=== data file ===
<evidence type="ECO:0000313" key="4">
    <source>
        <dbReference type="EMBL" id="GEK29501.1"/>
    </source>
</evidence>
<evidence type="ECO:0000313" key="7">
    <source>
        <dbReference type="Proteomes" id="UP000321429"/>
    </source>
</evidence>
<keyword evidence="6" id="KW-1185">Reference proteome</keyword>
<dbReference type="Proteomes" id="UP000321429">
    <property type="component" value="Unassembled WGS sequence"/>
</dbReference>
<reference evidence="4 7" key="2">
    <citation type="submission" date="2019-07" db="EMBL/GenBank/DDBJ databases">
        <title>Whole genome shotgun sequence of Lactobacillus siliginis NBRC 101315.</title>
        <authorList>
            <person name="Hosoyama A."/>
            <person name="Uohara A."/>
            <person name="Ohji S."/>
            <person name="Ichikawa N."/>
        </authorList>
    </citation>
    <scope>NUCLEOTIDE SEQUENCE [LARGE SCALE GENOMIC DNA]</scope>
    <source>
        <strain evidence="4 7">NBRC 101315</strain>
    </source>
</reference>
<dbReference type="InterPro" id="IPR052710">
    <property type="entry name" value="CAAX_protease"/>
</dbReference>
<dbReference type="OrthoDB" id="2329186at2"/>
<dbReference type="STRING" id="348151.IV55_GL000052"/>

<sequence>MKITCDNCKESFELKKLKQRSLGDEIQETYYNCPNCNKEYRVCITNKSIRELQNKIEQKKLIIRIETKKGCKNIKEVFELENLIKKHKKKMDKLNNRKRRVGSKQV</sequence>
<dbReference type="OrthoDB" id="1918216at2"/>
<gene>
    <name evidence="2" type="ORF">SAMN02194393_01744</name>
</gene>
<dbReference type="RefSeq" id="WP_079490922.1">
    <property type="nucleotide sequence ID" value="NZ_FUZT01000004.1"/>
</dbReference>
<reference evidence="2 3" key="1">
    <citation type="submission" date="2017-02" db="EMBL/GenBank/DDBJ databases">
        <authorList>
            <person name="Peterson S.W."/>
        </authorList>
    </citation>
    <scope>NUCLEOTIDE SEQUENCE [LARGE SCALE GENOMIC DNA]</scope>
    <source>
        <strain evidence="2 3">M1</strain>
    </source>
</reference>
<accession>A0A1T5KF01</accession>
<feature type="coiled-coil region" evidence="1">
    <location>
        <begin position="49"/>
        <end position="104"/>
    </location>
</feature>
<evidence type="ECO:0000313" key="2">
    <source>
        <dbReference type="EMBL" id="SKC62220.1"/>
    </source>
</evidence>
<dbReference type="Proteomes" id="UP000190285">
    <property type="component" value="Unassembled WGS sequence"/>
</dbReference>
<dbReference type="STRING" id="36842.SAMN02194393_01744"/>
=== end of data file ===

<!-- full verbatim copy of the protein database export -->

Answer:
<evidence type="ECO:0000313" key="4">
    <source>
        <dbReference type="EMBL" id="GEK29501.1"/>
    </source>
</evidence>
<evidence type="ECO:0000313" key="7">
    <source>
        <dbReference type="Proteomes" id="UP000321429"/>
    </source>
</evidence>
<keyword evidence="6" id="KW-1185">Reference proteome</keyword>
<dbReference type="Proteomes" id="UP000321429">
    <property type="component" value="Unassembled WGS sequence"/>
</dbReference>
<reference evidence="4 7" key="2">
    <citation type="submission" date="2019-07" db="EMBL/GenBank/DDBJ databases">
        <title>Whole genome shotgun sequence of Lactobacillus siliginis NBRC 101315.</title>
        <authorList>
            <person name="Hosoyama A."/>
            <person name="Uohara A."/>
            <person name="Ohji S."/>
            <person name="Ichikawa N."/>
        </authorList>
    </citation>
    <scope>NUCLEOTIDE SEQUENCE [LARGE SCALE GENOMIC DNA]</scope>
    <source>
        <strain evidence="4 7">NBRC 101315</strain>
    </source>
</reference>
<dbReference type="InterPro" id="IPR052710">
    <property type="entry name" value="CAAX_protease"/>
</dbReference>
<dbReference type="OrthoDB" id="2329186at2"/>
<dbReference type="STRING" id="348151.IV55_GL000052"/>

<sequence>MKITCDNCKESFELKKLKQRSLGDEIQETYYNCPNCNKEYRVCITNKSIRELQNKIEQKKLIIRIETKKGCKNIKEVFELENLIKKHKKKMDKLNNRKRRVGSKQV</sequence>
<dbReference type="OrthoDB" id="1918216at2"/>
<gene>
    <name evidence="2" type="ORF">SAMN02194393_01744</name>
</gene>
<dbReference type="RefSeq" id="WP_079490922.1">
    <property type="nucleotide sequence ID" value="NZ_FUZT01000004.1"/>
</dbReference>
<reference evidence="2 3" key="1">
    <citation type="submission" date="2017-02" db="EMBL/GenBank/DDBJ databases">
        <authorList>
            <person name="Peterson S.W."/>
        </authorList>
    </citation>
    <scope>NUCLEOTIDE SEQUENCE [LARGE SCALE GENOMIC DNA]</scope>
    <source>
        <strain evidence="2 3">M1</strain>
    </source>
</reference>
<accession>A0A1T5KF01</accession>
<feature type="coiled-coil region" evidence="1">
    <location>
        <begin position="49"/>
        <end position="104"/>
    </location>
</feature>
<evidence type="ECO:0000313" key="2">
    <source>
        <dbReference type="EMBL" id="SKC62220.1"/>
    </source>
</evidence>
<dbReference type="Proteomes" id="UP000190285">
    <property type="component" value="Unassembled WGS sequence"/>
</dbReference>
<dbReference type="STRING" id="36842.SAMN02194393_01744"/>